“Geography is an earthly subject, but a heavenly science.”
– Edmund Burke, Irish statesman and philosopher
Regional geography studies the people and places of a cohesive region. A “region” is defined to be an area with multiple shared elements over a range of categories, including both physical and human geographic characteristics. The secret of creating a region, which is a human construct not a naturally begotten unit, is to cluster together as many similarities as possible, while excluding geographic differences.
In some cases, the determination of a geographic region is simple. For Europe, quite a bit of the decision-making is accomplished simply by noting where the land ends and meets large bodies of water.
As we understood with our definition of the Western World, nearly all of Europe’s countries meet the three noted criteria – contiguity, Christianity, and Indo-European language. Much is Europe’s landscape is distinctive by the frequent pattern of islands, peninsulas, and mountains. In fact, how many European countries lack all three of these physical landforms? I count these (excluding micro states) – Lithuania, Belgium, Luxembourg, Bulgaria, Moldova.
Historians will recount certain patterns of shared experiences among European countries. Some elements of this history will explain how Europe has the world’s predominant share of nation-States.
Fundamentally though, there are some clear limitations of physical geography on what can be called Europe. To the west, there is the clear boundary of the Atlantic Ocean. The only worthwhile questions for westward inclusion in Europe are the islands of Iceland and Greenland. Iceland has obvious cultural links with much of Northern Europe; in fact, we count Iceland in Scandinavia. Greenland is an autonomous territory of Denmark and thus arguably belongs in Europe. Greenland’s landmass is physically part of the North American continent, but generally has been considered part of Europe. Or, frankly, sometimes Greenland simply is ignored.
To the north, there is the Arctic Ocean. In this direction, the European landmass terminates with the northern reach of Norway. Additionally, Norway owns the islands of Svalbard, farther north.
To the south, there is the Mediterranean Sea. Clearly, there is Europe on one side and Africa on the other. What about the islands of the Mediterranean? European countries have long owned most of these islands – Balearic (Spain), Corsica (France), Sardinia and Sicily (Italy), Crete and many (Greece). Cyprus is effectively partitioned with a Turkish north, but is a member of the European Union. Malta is an independent country with a mix of ethnicities, but also is a member of the European Union.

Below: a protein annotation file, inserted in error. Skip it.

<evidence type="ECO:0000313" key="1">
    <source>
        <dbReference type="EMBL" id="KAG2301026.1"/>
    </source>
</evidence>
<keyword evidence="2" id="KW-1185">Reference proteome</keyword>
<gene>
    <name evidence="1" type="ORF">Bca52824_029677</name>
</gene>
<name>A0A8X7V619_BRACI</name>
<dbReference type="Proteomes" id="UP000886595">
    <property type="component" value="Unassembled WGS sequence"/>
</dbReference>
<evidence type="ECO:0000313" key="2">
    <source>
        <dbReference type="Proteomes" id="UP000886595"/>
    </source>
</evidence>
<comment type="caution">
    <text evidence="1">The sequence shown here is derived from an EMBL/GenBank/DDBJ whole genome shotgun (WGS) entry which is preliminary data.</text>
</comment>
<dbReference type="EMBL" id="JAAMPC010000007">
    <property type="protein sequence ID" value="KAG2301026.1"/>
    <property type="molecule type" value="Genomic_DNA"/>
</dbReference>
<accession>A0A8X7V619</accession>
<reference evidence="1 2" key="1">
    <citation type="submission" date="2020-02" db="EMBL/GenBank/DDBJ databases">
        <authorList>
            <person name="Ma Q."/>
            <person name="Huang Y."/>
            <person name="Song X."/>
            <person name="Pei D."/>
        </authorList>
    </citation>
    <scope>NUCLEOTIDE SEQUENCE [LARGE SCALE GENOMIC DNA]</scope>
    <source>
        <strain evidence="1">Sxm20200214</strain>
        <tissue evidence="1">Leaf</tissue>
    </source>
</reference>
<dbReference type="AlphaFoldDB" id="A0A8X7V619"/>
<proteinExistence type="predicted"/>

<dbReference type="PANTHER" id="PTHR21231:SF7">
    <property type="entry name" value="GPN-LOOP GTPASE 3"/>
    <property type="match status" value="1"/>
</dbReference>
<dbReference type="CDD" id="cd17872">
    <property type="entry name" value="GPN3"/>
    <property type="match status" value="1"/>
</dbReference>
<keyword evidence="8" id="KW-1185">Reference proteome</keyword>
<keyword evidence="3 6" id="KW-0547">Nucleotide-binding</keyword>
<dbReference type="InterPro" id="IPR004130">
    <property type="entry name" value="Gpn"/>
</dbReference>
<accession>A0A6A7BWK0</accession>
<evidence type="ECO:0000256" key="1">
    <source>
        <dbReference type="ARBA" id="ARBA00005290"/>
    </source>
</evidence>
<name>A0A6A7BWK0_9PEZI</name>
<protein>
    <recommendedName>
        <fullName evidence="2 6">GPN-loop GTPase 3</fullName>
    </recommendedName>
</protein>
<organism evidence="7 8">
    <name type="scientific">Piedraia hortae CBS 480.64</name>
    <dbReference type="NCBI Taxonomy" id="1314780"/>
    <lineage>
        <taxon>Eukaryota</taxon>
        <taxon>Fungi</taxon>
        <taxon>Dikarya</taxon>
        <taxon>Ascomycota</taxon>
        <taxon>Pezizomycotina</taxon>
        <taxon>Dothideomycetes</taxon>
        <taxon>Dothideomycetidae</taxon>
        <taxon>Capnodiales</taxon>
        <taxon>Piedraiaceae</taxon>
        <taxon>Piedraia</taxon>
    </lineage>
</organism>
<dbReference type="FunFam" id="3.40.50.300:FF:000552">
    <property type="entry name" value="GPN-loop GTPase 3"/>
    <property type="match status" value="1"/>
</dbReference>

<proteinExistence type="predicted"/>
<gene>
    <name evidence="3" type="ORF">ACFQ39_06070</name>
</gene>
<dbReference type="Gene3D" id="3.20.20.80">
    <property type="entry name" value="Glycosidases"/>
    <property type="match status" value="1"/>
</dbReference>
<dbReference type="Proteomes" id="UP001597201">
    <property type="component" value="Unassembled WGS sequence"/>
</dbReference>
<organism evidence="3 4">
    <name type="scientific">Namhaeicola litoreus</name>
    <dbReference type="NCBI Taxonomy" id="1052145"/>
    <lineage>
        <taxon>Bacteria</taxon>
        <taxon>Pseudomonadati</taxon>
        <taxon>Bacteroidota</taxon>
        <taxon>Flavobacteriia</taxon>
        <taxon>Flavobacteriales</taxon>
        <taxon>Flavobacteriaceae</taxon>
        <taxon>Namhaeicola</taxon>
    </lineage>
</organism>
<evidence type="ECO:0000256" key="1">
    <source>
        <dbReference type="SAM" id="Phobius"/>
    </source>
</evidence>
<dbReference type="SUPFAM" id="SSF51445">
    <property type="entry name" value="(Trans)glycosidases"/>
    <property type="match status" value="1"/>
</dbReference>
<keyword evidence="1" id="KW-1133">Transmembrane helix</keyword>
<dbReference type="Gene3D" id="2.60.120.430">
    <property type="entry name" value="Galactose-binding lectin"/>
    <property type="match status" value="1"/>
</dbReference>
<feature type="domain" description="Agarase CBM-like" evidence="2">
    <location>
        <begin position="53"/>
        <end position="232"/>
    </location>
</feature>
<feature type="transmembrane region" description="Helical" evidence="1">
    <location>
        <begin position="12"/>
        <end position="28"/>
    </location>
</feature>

The eastern edge of Europe is the controversial side. As you will learn in the reading on the Russian Domain, this textbook argues that Russia belongs either as its own region or as a slightly larger region adding Ukraine, Belarus, Armenia, Georgia, and possibly Moldova. Thus, Europe ends in the east with the wall of Slavic countries – Russia, Belarus, and Ukraine.
Some may ask if Turkey could be a southern or eastern member of Europe. Indeed, Turkey has expressed interest in joining the European Union, though that inclusion is nowhere near imminent. Perhaps reluctantly, geographers would understand that Turkey belonging to the European Union would qualify Turkey as in Europe. In the meantime, however, Turkey belongs in the Middle East (or Southwest Asia). Although Turkey practices a very secular approach to Islam, its religious affiliation matches the dominant religion of the Middle East and not that of Europe. The Turkish language is not an Indo-European language, but falls in the Turkic language family, like several languages in Central Asia. A small portion of Turkey’s landmass lies across the Bosporus Strait and thus shares land borders with Greece and Bulgaria. Even so, the vast majority of Turkey’s land is to the east and historically has been considered part of Asia.
Given these exclusions of Turkey and of the Russian Domain from Europe, this means that the Black Sea serves as a major water border for part of Southern Europe and part of Eastern Europe.
Spain does have two urban exclaves – Ceuta and Melilla – that are on the African coastline, otherwise within the country Morocco. Spain’s Canary Islands are 62 miles west of the southern shores of Morocco. With Spanish colonial history and control, these islands are counted as part of Europe.
The Faroe Islands are roughly triangulated – east of Iceland, north of Scotland, and west of Norway. Like Greenland, these islands are an autonomous territory of Denmark. They are always considered as within Europe, though oddly they are not counted in the European Union.
The nine islands of the Azores rest in the Atlantic Ocean, 850 miles west of Portugal. As an autonomous region of Portugal, the Azores also are in Europe.
Mayotte is a French island in the Indian Ocean. As such it has status as an outermost region (OMR) of the European Union, but is not part of Europe. There are several other similar cases. France’s New Caledonia in the Pacific Ocean counts in the category overseas countries and territories (OCT), similarly giving it rights in the European Union, but not making it part of Europe. Here too, there are several other cases, including the former Netherlands Antilles.